Malta is eyeing new records in the number of tourist arrivals and the number of cruise visitors, Parliamentary Secretary Mario de Marco said this morning.
Arrivals on cruise liners are not counted with tourist arrivals.
Dr de Marco said that while tourist arrivals were up 7 per cent between January and October compared to the same months last year, Valletta Cruise Port had said that October was its best ever month, with 76,000 passengers coming to Malta on cruise ships. Arrivals were already higher than the whole of last year and there was a possibility that the record achieved in 2008, when 550,000 came to Malta, would be exceeded.
Speaking at a PN activity, immediately after a visit to the cruise terminal, Dr de Marco said the cruise industry was very important for the economy. Each cruise visitor was conservatively estimated to spend €60 in Malta, meaning direct income to the Maltese of over €30 million.
Dr de Marco said he was happy to report how German cruise operator TUI was pleased with its first season of home porting in Malta and would continue to use Malta for the coming two years. The fact that cruises started and ended in Malta meant added business for Malta – not least the fact that 2,000 visitors arrived at MIA every Sunday to board their cruise ship, and then vice versa.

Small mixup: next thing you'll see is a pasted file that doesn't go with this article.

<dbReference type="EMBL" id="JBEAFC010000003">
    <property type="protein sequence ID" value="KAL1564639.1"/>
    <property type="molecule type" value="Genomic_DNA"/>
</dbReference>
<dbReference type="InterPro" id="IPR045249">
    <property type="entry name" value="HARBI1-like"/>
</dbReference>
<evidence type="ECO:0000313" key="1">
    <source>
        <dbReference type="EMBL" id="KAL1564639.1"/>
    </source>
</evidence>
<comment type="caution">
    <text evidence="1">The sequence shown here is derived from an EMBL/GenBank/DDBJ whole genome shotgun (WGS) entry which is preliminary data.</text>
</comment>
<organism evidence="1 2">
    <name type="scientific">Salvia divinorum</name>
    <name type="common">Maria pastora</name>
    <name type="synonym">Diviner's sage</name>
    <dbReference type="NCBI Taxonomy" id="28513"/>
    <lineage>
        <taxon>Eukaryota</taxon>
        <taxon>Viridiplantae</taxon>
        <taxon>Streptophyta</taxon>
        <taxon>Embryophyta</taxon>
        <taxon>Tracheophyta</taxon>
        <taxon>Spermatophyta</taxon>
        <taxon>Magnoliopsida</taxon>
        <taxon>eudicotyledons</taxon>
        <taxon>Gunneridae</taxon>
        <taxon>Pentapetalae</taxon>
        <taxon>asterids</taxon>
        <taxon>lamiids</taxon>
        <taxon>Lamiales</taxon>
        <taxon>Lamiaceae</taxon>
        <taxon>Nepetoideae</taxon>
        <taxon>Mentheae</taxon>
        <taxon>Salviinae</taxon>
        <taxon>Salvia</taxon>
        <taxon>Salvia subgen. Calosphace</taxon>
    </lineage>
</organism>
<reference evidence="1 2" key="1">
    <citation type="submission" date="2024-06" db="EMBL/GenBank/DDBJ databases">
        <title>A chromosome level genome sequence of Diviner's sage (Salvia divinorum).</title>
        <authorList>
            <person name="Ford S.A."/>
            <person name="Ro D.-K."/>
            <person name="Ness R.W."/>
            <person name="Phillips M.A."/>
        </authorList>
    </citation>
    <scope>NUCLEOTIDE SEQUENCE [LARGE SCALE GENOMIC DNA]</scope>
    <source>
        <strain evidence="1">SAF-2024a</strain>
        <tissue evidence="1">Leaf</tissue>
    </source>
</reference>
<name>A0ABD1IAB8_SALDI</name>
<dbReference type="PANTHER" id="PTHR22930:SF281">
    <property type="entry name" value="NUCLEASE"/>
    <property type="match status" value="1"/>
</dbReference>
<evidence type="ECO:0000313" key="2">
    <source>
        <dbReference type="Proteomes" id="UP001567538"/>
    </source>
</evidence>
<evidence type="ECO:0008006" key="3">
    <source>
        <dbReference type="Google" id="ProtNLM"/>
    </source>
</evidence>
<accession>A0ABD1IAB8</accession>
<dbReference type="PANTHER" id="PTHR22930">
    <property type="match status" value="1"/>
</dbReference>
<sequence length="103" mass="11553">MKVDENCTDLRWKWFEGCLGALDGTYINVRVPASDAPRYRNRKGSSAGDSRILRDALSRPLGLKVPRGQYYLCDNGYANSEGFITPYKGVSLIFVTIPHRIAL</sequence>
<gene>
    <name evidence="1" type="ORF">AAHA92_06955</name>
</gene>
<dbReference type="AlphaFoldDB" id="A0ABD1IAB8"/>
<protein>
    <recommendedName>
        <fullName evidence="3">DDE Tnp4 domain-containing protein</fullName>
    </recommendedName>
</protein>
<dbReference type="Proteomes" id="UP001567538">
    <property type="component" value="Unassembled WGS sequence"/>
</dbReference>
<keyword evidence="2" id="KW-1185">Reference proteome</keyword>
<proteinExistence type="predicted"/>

Malta, Dr de Marco said needed to continue to invest and to be creative, Its location meant cruise organisers could organise ‘butterfly cruises’ – Eastern Mediterranean cruises on one week and a cruise to the West on the following. And passengers could opt to take both.
He hoped that in future Malta would also be at the heart of cruises to the Northern Mediterranean and then the South.
He said cruise ships were getting bigger and longer, and Transport Malta was spending €10m to ensure that the quays at Grand Harbour would remain able to handle the biggest ships.